By Oscar Ocampo *
The case of Mexican avocados and the United States-Mexico-Canada Agreement (USMCA) is a fine reflector of the challenges that the brand-new trade deal must overcome to fully harness its potential. The recent U.S. temporary ban and subsequent resumption on Mexican avocado exports -citing a threat on an U.S. Animal and Plant Health Inspection Service (APHIS) inspector in the state of Michoacán- offers a vignette of the absence of rule of law in Mexico, the use of non-tariff barriers to restrict trade, and the contradictions of U.S. trade policy.
In his most recent book, Clashing over Commerce: A History of U.S. Trade Policy, economist Douglas Irvin makes an essential contribution to trade literature by arguing that U.S. trade policy has always and everywhere followed three contradictory core objectives that the Dartmouth professor summarizes with the three Rs framework: revenue, restriction, and reciprocity. More specifically, the three Rs in U.S trade policy refer to: raising revenue for the U.S. government, restricting imports to protect domestic producers, and pursuing reciprocity through trade liberalization. While tariff revenue is no longer the major source of income for the U.S. government (as it was the case during most of the 19th century), restriction and reciprocity remain the two -contradictory- drivers of U.S. trade policy.
Michoacán avocado exports currently account for about 80% of U.S. consumption and represent US $2.4 billion in annual exports for Mexico. Meanwhile, California has a share of 15% of the U.S. avocado market and other countries account for the rest. While is widely expected that the Mexican state of Jalisco will soon join, the U.S. limits avocado imports from Mexico to those grown in Michoacán due to a phytosanitary considerations arguing the risk of plagues. This represents de facto a non-tariff barrier that restricts agricultural trade between the two countries at the expense of reciprocity.
While Mexico’s lack rule of law triggered the most recent clash over avocados, the story is more complex and goes beyond the cited threat. Until 1997 Mexican avocado exports were banned from the entire U.S. market. By 2004 Mexican avocado exports to the U.S. were restricted to 47 states and by 2007 the U.S. granted full market access exclusively to Michoacán-grown avocados. Ever since, Mexico and the U.S. have had a program to certify avocados from Michoacán where inspectors from the United States Department of Agriculture (USDA) validate the safety and traceability of the product.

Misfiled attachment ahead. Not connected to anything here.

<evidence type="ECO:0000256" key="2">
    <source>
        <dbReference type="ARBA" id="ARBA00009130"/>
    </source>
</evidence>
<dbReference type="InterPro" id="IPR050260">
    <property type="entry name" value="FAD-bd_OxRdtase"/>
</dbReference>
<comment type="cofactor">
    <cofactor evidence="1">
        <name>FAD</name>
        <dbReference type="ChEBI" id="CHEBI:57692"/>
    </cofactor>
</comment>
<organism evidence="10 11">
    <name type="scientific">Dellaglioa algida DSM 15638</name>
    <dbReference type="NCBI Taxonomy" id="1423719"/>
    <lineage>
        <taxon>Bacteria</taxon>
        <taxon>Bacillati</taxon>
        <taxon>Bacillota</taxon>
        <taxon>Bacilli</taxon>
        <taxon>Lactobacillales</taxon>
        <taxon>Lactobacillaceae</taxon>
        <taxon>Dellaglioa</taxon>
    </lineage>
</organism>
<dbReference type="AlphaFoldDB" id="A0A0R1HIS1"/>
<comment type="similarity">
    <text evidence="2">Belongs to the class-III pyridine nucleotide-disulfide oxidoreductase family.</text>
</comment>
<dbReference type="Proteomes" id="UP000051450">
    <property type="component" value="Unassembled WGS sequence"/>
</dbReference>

There are, however, other avocado producing states, such as the State of Mexico, Nayarit and Morelos, that still face the export restriction to the U.S. market, their most logical export destination. If there was a will, the risk of plagues in avocados from other Mexican states could be handled in the same, successful, way as in Michoacán. We could say that there is a clash between trade reciprocity and restriction.
Added to this, is Mexican disregard for rule of law. This challenge spans from arbitrary policy changes -like the proposed electricity sector reform- to the issue of effective policing and public security in several Mexican states. Without a predictable environment and legal certainty there can be no successful trade agreement. The clash over Mexican avocados entails Mexico’s lack of rule of law, as well as the U.S.’s protectionist temptation.
Hence, what economist Luis de la Calle calls the Mexican economy of extortion -the exact opposite of respect for the rights of others- and the U.S.’s allure for protectionism are perhaps the main threats to the full implementation of the brand-new trade deal. Nonetheless, using non-tariff barriers such as sanitary and phytosanitary measures to restrict trade between the North American allies does a disservice to further and deeper regional economic integration.
Ultimately, the best metric to evaluate the success or failure of the USMCA is the willingness of its parties to live up to the spirit and letter of its commitments. Using Irwin’s framework, reciprocity will always be a more desirable objective than restriction.
* Oscar Ocampo is energy coordinator at the Mexican Institute for Competitiveness (IMCO), an independent think tank that produces research and public policy analysis to improve Mexico’s standing in the global economy. The US-Mexico Foundation, a binational non-profit organization dedicated to fostering bilateral cooperation and improving the understanding between the United States and Mexico by activating key people in the relationship that once were dormant. Twitter: @usmexfound